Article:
Values-based US Policy
A 2021-2022 study by Afrobarometer in 36 African countries showed that two-thirds of Africans polled prefer democracy over any other system of government, and 80% rejected one-man rule. However, only 38% of respondents said they were satisfied with how democracy works in their country. These results indicate a growing perspective of skepticism toward democracy in Burkina Faso and across the continent. While most Africans want democracy, they have yet to see their countries’ current democratic systems delivering on what is expected of them.
Suppose the United States is to counter Russia’s growing and nefarious influence in Burkina Faso and across Africa. In that case, the United States must focus on these shared values and aspirations with Africans: democracy, human rights, and the ability and vision through development efforts to support communities in addressing their root causes of instability and conflict. After all, these root causes of citizen discontent are also the basis through which disinformation takes hold.
...the US response to coup leaders cannot be simply silence and sullenness.
This analysis is not to oversimplify the complexities and difficult circumstances that countries like Burkina Faso face. Instead, its goal is to underscore the way out of crisis and instability and away from actors like Russia who are fueling it. Through creative, adaptable, innovative solutions that address the underlying causes of extreme poverty and instability, the United States will succeed in these efforts. US policy must focus on root causes and prioritize people. Such an approach benefits from sustainable partnerships between the United States and local communities in ways that empower citizens and increase their resistance to jihadist recruitment. Success requires greater and longer-lasting investment in civil society organizations and social services development to improve the resilience, opportunities, and well-being of people throughout the country.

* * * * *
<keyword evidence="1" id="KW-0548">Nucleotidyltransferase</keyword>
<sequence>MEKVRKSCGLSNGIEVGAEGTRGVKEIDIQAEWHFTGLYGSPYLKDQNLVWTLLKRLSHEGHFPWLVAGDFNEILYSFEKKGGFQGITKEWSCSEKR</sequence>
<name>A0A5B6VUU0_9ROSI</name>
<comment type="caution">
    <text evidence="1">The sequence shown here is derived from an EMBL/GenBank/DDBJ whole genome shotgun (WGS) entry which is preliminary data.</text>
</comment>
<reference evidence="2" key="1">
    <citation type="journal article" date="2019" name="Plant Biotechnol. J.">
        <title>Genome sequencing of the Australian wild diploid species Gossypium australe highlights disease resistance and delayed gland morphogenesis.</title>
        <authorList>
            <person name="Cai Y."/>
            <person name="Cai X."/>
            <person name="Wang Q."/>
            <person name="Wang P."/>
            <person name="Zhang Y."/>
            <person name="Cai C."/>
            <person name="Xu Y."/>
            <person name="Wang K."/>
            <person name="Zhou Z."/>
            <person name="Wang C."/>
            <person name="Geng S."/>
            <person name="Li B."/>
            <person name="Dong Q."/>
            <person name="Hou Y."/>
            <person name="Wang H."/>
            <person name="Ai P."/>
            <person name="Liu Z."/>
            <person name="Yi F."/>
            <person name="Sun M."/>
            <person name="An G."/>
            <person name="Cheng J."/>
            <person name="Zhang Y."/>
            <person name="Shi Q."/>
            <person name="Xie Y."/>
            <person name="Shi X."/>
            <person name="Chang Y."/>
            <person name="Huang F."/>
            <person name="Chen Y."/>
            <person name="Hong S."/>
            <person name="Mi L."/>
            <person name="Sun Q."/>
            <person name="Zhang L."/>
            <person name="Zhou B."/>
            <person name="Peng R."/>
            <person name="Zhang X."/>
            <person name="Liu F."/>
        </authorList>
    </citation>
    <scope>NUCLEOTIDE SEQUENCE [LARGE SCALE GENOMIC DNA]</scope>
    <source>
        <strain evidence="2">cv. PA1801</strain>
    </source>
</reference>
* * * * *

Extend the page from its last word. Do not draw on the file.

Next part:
Moreover, an independent, free press will be key to directly addressing disinformation. Increased support for independent media should be a foreign policy priority, considering the key role of reliable information and transparency in functioning democracies. In the short term, the United States can support local media through political support and help them develop fact-checking services in response to disinformation. In the long-term support of local media, capacity building, economic security, legitimacy, and empowerment are vital. This could include public diplomacy efforts that engender democratic values and build local media capacity.
Torianna Eckles is the communications intern with the Wilson Center Africa Program. Previously, she was a staff intern (Director's Office) with the Stafford Capacity Building Internship with the Africa Program for the Fall 2023 term. She is a senior at The George Washington University, double majoring in Peace and Conflict Resolution and Political Science.
The opinions expressed on this blog are solely those of the authors. They do not reflect the views of the Wilson Center or those of Carnegie Corporation of New York. The Wilson Center's Africa Program provides a safe space for various perspectives to be shared and discussed on critical issues of importance to both Africa and the United States.
About the Author
The Africa Program works to address the most critical issues facing Africa and US-Africa relations, build mutually beneficial US-Africa relations, and enhance knowledge and understanding about Africa in the United States. The Program achieves its mission through in-depth research and analyses, public discussion, working groups, and briefings that bring together policymakers, practitioners, and subject matter experts to analyze and offer practical options for tackling key challenges in Africa and in US-Africa relations. Read more